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the moon with mars in her arms
Here is a collection of new poetry by an important visionary poet?one whose voice, craft and content are never complacent. In these lyric and meditative poems, Carolyn Zonailo records “intimations of mortality” as she contemplates age, death, and current political violence. She looks at the world through the perspective of her pacifist heritage. Zonailo also writes about love, memory, human nature, and the natural world, reminding us that we are all globally connected and that every individual is unique.
the moon with mars in her arms is a brilliant collection from an original poet. In this, her eleventh book of poetry, Zonailo moves from her west coast origins, through her years of living in Montreal, to become a citizen of the world. She invites us to join her in seeing the human condition with greater clarity and compassion.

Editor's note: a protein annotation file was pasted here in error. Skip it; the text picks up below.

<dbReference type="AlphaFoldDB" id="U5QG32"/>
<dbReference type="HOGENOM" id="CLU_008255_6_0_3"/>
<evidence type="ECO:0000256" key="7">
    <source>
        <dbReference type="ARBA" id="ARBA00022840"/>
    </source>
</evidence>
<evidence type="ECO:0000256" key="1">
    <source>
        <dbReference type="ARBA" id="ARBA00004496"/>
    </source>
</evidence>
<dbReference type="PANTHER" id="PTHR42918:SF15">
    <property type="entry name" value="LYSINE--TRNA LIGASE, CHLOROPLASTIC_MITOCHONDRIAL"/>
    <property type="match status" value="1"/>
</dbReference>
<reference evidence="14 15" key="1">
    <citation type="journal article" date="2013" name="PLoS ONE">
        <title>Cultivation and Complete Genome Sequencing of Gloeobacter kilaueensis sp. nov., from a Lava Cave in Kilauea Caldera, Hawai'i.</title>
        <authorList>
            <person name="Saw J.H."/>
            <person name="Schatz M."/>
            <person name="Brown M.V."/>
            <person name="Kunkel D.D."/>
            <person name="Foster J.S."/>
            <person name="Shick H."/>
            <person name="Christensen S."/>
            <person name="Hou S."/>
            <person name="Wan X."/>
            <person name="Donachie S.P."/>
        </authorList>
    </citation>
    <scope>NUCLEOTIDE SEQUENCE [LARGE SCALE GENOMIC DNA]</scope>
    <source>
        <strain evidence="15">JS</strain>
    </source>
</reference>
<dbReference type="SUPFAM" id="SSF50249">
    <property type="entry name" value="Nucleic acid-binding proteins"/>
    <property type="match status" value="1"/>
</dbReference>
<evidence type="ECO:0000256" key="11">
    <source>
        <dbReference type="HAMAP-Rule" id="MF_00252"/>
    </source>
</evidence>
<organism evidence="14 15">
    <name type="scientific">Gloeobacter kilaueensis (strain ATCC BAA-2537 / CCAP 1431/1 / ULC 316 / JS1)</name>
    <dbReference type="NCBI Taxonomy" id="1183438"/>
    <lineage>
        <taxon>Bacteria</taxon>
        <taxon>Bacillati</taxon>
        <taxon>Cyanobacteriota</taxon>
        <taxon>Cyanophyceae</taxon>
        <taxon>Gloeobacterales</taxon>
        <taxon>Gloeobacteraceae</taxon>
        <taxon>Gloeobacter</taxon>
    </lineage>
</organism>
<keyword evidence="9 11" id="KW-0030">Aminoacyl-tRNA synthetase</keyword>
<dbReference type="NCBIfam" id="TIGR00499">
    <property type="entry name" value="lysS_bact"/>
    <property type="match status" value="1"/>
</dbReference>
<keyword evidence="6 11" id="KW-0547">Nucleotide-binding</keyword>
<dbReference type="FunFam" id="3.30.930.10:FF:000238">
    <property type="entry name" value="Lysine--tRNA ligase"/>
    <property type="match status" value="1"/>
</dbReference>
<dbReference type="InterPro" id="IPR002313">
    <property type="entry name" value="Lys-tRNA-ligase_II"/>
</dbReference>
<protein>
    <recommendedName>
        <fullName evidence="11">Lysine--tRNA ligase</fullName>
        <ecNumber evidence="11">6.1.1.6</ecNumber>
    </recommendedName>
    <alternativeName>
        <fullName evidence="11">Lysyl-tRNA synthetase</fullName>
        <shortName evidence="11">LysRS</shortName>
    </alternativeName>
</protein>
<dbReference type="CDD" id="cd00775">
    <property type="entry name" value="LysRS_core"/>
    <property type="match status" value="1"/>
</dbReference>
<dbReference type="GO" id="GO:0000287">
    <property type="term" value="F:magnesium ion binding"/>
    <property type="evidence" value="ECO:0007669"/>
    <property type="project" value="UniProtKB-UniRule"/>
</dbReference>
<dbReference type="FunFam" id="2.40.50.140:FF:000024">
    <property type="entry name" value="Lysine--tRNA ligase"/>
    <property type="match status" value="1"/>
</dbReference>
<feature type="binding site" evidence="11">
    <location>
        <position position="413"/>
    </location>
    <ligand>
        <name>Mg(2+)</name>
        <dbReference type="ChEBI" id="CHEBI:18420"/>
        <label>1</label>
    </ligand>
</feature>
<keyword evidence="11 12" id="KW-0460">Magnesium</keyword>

Front cover art: “Moon Shadow,” monoprint by Ottilie Douglas.
Back cover art: Portrait of CZ, charcoal drawing by Monique Patenaude, Montreal Old Port, 2005.
Critical Praise for the moon with mars in her arms
“A finalist in the A.M. Klein Poetry Prize for her collection The Goddess in the Garden, Carolyn Zonailo....presents a delicately rendered yet powerful vision of the feminine essence Sophia, or spiritual wisdom, embodied in the metaphor of the moon. In her striving to unify nature and spirit, Zonailo takes the reader through the various ’lunar’ phases that trace a movement from a kind of spiritual darkness, or eclipse, to full light or vision."”
Nola Accili, The Pacific Rim Review of Books
“Zonailo’s poetry caringly offers another locale, one of acceptance, and loving response.
Delicately, yet with the surprising strength of waving, watery kelp, [the section] Desire directs our attention to a wide, airy, and brave interior passage, deep inside the cave of the self, not narcissistically but courageously. Very courageously. Poetry is the speedo-meter Zonailo uses to measure time: not only her time, but all time, universal time.
Poetry is her largest oxygenating vein through which utterance occurs.
Eleanor Cowan, The C.G. Jung Society of Montreal Newsletter